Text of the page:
Charter/Central/Asher – 0.44 acres
Charter/Central/Asher – 0.76 acres
Douglas Street – 0.25 acres
Gorham/Hillcrest/Asher – 0.45 acres
Gorham/Hillcrest/Asher – 1.39 acres
Hillcrest/Asher/Taft – 0.48 acres
Hillcrest/Asher/Taft – 1.28 acres
Maplewood Avenue 0.15 acres
Taft/Asher/Albermarle – 0.60 acres

Bozrah St Ext – 0.27 acres
Bozrah St Ext – 0.54 acres

Daisy Court – 0.07 acres
Myrtle Ave – 0.18 acres
West Ave – 0.21 acres

Route 31 – 0.63 acres

Division St – 0.20 acres

Route 77/Mica Hill – 0.52 acres

North-East Side of Route 2 – 1.65 acres
North-East Side of Route 2 near Willowbrook – 0.21 acres

Route 59 – 0.15 acres

Route 32 – 0.20 acres
Route 32 – 0.50 acres

Ferris Dr – 0.54 acres

Route 630/Preston Rd – 0.23 acres

Route 184 – 0.31 acres

Old Chester Rd – 1.37 acres

Route 138 – 0.31 acres

1080 Bridgeport Ave – 0.46 acres
2 Pearl Hill St – 0.15 acres
North-East Side of Clark St – 0.44 acres

Route 32 – 0.12 acres

Maple Hill Ave (east side) @ Robbins Ave (south side) – 0.49 acres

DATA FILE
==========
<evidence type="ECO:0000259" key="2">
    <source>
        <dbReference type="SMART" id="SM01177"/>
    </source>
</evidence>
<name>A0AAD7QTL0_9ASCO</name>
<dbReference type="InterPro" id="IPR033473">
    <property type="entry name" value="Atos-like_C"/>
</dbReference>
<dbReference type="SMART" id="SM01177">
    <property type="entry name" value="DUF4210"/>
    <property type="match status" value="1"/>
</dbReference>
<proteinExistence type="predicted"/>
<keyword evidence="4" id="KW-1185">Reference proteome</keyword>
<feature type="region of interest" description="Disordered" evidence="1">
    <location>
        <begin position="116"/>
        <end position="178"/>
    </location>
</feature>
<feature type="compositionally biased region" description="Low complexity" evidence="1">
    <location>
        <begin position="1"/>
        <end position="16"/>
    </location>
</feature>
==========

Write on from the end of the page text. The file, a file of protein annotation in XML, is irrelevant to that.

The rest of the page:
376 Danbury Rd – 2.18 acres

Route 7 @ Elm St – 0.09 acres
Martin Luther King – 0.13 acres

Essex Rd – 0.65 acres

Route 2/Ross Rd – 1.92 acres

Sayle Ave – 1.80 acres

Oakdale Rd – 0.16 acres

John Fitch Blvd – 0.04 acres

I-395 – 0.54 acres

Route 8 – 0.35 acres
Route 111/15 – 1.66 acres

Route 30 – Hartford Tpke – 0.57 acres

Austin Rd – 0.11 acres

Dayton Rd – 0.32 acres
Vauxhall St Ext – 0.14 acres

461 North Main St – 0.33 acres

Lee Lane – 0.36 acres

News release from Barnum Museum

A Tradition continues … the annual reading of “The Night Before Christmas” by Mayor Bill Finch’s wife

Tuesday at The Barnum Museum